Types of non-conformances

There are three types of non-conformances – minor, major, and critical. Each comes with their own parameters, and each has their own time frame for resolution and outcomes if resolution is not achieved.

  • Minor – is evidence of a random or infrequent failure to maintain compliance with a requirement but does not indicate a breakdown in the food safety management system or that food safety is compromised. It is evidence of an incomplete or inappropriate implementation of the standard requirements, which could lead to system element breakdown if not corrected.

If identified, a formal NCR (non-conformance report) will be issued, requiring a facility to respond and submit what the proposed corrective action plans will be and how these will be/have been implemented. Assuming Intertek SAI Global approves those corrections, certification will not be impacted, and those corrections will be formally verified at the next audit – providing a great opportunity for the facility to showcase how they have improved their business.

  • Major – is a failure of a system element, a systemic breakdown in the food safety management system, a serious deviation from the requirements, and/or absence of evidence demonstrating compliance to an applicable system element of Good Manufacturing Practices (GMP). It is evidence of a food safety risk to products included in the scope of certification.


A major NCR would be issued where there’s objective evidence the facility has failed to implement the requirements of the relevant standard. The issue in question would be significant enough that doubts would be raised around the capability of the food safety management system to achieve the required goals. In the instance of a major non-conformity, Intertek SAI Global would issue a formal NCR and require that the proposed corrective action plans have been implemented and evidence of that supplied, usually within 90 days of the NCR being issued. If a major NCR is not addressed, certification may be impacted.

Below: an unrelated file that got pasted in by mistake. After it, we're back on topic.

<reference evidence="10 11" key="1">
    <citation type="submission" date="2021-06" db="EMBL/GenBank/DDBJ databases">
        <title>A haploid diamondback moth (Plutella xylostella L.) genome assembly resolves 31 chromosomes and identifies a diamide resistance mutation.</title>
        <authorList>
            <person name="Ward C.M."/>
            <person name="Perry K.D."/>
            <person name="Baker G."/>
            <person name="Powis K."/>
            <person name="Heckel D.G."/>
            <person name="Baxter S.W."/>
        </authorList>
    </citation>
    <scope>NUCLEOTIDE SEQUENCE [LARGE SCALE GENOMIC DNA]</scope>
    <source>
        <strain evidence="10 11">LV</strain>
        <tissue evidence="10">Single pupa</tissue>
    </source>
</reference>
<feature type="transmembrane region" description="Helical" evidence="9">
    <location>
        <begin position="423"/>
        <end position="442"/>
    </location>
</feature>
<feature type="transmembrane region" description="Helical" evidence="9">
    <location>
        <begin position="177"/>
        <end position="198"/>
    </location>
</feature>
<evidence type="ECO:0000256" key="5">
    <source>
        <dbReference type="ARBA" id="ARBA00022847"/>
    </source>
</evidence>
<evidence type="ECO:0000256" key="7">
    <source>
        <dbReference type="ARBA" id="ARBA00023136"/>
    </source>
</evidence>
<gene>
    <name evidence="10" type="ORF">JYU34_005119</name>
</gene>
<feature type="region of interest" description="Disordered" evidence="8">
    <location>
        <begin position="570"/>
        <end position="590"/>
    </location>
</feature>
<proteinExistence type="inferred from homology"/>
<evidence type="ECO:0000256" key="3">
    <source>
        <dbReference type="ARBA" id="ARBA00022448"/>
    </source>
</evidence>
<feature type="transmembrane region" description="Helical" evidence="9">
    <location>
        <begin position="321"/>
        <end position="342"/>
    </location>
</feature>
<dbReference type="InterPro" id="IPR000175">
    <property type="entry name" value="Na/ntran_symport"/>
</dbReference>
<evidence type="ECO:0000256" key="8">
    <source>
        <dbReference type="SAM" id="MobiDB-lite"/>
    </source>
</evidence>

• Critical – is a breakdown of control(s) at a critical control point, a prerequisite program, or other process steps and judged likely to cause a significant public health risk and/or product contamination. In other words, a critical NCR usually means there is the potential for a food safety issue, or there is a concern immediately in place. It may also be in reference to a legal issue. In the case of a critical NCR, operations will usually be paused until a resolution has been implemented. If not resolved, certification will be suspended.

In the event of a non-conformance being issued, your first response should be to reach out to your auditor. This gives you the opportunity to ask questions and get advice from them on next steps. Their support will ensure you resolve issues efficiently and effectively, minimising the impact on your operations.

The most common areas for non-conformances

Our auditors are some of the most experienced professionals in the industry. Many have had tenures of more than a decade, so they know best practice inside out and can advise on how to resolve issues and improve operations quickly and effectively, to ensure a facility constantly evolves as it grows and changes.